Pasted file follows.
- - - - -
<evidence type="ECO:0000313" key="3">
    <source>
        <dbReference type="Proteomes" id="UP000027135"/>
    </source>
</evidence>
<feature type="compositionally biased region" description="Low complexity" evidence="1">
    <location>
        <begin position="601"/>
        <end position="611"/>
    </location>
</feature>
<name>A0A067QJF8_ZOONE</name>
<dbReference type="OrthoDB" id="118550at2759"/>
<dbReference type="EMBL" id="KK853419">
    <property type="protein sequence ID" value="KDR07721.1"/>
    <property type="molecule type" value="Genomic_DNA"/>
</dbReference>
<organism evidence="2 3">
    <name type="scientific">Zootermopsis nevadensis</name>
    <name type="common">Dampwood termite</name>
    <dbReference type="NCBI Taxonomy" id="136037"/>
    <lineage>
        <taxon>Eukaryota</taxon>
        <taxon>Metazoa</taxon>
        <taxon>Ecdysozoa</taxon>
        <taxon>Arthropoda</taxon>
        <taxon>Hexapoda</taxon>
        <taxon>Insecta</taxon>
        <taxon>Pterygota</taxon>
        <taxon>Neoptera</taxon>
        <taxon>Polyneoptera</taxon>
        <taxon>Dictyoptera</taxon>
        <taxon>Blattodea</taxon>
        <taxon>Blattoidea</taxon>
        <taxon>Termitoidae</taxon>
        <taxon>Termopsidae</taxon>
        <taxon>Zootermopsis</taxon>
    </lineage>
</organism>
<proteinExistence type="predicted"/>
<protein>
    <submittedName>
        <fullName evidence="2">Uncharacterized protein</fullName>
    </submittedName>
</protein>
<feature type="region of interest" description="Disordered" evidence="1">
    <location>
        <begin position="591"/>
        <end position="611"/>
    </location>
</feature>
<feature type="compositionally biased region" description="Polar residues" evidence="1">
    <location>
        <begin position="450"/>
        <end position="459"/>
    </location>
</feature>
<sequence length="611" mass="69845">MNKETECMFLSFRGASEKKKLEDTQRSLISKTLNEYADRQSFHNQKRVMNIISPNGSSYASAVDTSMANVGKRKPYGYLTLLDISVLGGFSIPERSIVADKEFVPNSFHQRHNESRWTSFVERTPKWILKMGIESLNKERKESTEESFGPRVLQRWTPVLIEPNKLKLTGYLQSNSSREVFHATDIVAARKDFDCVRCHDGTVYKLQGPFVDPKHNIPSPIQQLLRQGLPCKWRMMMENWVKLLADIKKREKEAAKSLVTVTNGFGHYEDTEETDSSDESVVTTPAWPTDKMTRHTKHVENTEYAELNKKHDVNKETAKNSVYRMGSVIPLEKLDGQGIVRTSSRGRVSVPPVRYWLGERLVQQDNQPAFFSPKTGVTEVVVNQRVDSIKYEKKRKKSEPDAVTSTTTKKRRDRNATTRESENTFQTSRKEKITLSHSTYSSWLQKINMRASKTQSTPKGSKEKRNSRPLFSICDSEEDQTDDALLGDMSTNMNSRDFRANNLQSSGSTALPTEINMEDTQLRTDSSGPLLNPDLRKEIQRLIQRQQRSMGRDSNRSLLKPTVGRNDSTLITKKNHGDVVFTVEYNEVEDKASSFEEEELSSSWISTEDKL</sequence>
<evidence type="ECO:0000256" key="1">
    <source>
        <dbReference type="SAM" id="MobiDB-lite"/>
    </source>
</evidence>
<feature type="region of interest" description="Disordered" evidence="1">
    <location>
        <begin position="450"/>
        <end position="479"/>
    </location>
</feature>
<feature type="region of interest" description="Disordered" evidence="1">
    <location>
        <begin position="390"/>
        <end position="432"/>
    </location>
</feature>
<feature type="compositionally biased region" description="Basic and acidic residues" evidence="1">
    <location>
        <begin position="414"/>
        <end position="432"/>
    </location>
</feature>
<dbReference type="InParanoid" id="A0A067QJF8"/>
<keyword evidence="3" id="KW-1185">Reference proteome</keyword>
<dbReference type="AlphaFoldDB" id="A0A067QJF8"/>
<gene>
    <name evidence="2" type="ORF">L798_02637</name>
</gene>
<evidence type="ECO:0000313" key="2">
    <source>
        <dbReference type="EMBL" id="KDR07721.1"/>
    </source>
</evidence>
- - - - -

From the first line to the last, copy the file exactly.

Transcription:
<evidence type="ECO:0000313" key="3">
    <source>
        <dbReference type="Proteomes" id="UP000027135"/>
    </source>
</evidence>
<feature type="compositionally biased region" description="Low complexity" evidence="1">
    <location>
        <begin position="601"/>
        <end position="611"/>
    </location>
</feature>
<name>A0A067QJF8_ZOONE</name>
<dbReference type="OrthoDB" id="118550at2759"/>
<dbReference type="EMBL" id="KK853419">
    <property type="protein sequence ID" value="KDR07721.1"/>
    <property type="molecule type" value="Genomic_DNA"/>
</dbReference>
<organism evidence="2 3">
    <name type="scientific">Zootermopsis nevadensis</name>
    <name type="common">Dampwood termite</name>
    <dbReference type="NCBI Taxonomy" id="136037"/>
    <lineage>
        <taxon>Eukaryota</taxon>
        <taxon>Metazoa</taxon>
        <taxon>Ecdysozoa</taxon>
        <taxon>Arthropoda</taxon>
        <taxon>Hexapoda</taxon>
        <taxon>Insecta</taxon>
        <taxon>Pterygota</taxon>
        <taxon>Neoptera</taxon>
        <taxon>Polyneoptera</taxon>
        <taxon>Dictyoptera</taxon>
        <taxon>Blattodea</taxon>
        <taxon>Blattoidea</taxon>
        <taxon>Termitoidae</taxon>
        <taxon>Termopsidae</taxon>
        <taxon>Zootermopsis</taxon>
    </lineage>
</organism>
<proteinExistence type="predicted"/>
<protein>
    <submittedName>
        <fullName evidence="2">Uncharacterized protein</fullName>
    </submittedName>
</protein>
<feature type="region of interest" description="Disordered" evidence="1">
    <location>
        <begin position="591"/>
        <end position="611"/>
    </location>
</feature>
<feature type="compositionally biased region" description="Polar residues" evidence="1">
    <location>
        <begin position="450"/>
        <end position="459"/>
    </location>
</feature>
<sequence length="611" mass="69845">MNKETECMFLSFRGASEKKKLEDTQRSLISKTLNEYADRQSFHNQKRVMNIISPNGSSYASAVDTSMANVGKRKPYGYLTLLDISVLGGFSIPERSIVADKEFVPNSFHQRHNESRWTSFVERTPKWILKMGIESLNKERKESTEESFGPRVLQRWTPVLIEPNKLKLTGYLQSNSSREVFHATDIVAARKDFDCVRCHDGTVYKLQGPFVDPKHNIPSPIQQLLRQGLPCKWRMMMENWVKLLADIKKREKEAAKSLVTVTNGFGHYEDTEETDSSDESVVTTPAWPTDKMTRHTKHVENTEYAELNKKHDVNKETAKNSVYRMGSVIPLEKLDGQGIVRTSSRGRVSVPPVRYWLGERLVQQDNQPAFFSPKTGVTEVVVNQRVDSIKYEKKRKKSEPDAVTSTTTKKRRDRNATTRESENTFQTSRKEKITLSHSTYSSWLQKINMRASKTQSTPKGSKEKRNSRPLFSICDSEEDQTDDALLGDMSTNMNSRDFRANNLQSSGSTALPTEINMEDTQLRTDSSGPLLNPDLRKEIQRLIQRQQRSMGRDSNRSLLKPTVGRNDSTLITKKNHGDVVFTVEYNEVEDKASSFEEEELSSSWISTEDKL</sequence>
<evidence type="ECO:0000256" key="1">
    <source>
        <dbReference type="SAM" id="MobiDB-lite"/>
    </source>
</evidence>
<feature type="region of interest" description="Disordered" evidence="1">
    <location>
        <begin position="450"/>
        <end position="479"/>
    </location>
</feature>
<feature type="region of interest" description="Disordered" evidence="1">
    <location>
        <begin position="390"/>
        <end position="432"/>
    </location>
</feature>
<feature type="compositionally biased region" description="Basic and acidic residues" evidence="1">
    <location>
        <begin position="414"/>
        <end position="432"/>
    </location>
</feature>
<dbReference type="InParanoid" id="A0A067QJF8"/>
<keyword evidence="3" id="KW-1185">Reference proteome</keyword>
<dbReference type="AlphaFoldDB" id="A0A067QJF8"/>
<gene>
    <name evidence="2" type="ORF">L798_02637</name>
</gene>
<evidence type="ECO:0000313" key="2">
    <source>
        <dbReference type="EMBL" id="KDR07721.1"/>
    </source>
</evidence>